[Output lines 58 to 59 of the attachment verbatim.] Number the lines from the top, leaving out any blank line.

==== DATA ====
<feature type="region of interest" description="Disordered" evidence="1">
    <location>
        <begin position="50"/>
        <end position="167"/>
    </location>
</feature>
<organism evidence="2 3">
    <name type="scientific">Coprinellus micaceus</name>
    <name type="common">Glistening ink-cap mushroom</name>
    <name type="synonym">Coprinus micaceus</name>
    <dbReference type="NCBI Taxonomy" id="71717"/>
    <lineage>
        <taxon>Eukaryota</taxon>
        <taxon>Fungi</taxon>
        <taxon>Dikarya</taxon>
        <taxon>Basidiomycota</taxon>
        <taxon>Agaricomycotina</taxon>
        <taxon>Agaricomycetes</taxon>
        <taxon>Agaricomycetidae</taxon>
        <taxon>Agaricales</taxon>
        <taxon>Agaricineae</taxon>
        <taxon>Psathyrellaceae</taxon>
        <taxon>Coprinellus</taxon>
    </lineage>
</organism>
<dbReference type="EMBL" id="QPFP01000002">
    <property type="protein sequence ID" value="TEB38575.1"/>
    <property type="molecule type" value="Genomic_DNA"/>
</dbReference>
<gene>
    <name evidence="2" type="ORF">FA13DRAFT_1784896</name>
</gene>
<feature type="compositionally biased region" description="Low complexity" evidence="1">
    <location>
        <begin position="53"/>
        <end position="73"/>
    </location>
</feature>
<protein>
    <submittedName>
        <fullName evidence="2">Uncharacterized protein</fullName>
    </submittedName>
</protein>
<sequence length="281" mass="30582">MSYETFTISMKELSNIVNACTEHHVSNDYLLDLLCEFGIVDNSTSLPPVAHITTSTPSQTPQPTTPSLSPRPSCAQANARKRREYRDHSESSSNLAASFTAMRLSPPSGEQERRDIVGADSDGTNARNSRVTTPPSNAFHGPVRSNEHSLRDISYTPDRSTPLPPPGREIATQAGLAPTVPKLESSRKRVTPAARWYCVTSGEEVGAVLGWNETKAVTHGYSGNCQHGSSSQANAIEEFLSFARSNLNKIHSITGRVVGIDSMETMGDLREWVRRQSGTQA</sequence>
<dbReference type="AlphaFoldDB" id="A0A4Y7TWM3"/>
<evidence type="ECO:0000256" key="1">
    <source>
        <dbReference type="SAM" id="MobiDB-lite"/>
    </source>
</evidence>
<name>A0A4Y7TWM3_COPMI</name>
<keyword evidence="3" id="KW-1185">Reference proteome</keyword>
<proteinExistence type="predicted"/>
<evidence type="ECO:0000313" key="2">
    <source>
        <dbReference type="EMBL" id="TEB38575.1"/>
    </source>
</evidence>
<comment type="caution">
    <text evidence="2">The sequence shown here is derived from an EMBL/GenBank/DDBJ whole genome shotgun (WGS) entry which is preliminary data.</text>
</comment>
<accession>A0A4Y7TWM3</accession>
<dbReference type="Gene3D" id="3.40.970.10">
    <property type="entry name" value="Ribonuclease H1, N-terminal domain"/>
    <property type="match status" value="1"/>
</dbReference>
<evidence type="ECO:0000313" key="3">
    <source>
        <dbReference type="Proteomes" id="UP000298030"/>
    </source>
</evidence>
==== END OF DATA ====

</evidence>
<comment type="caution">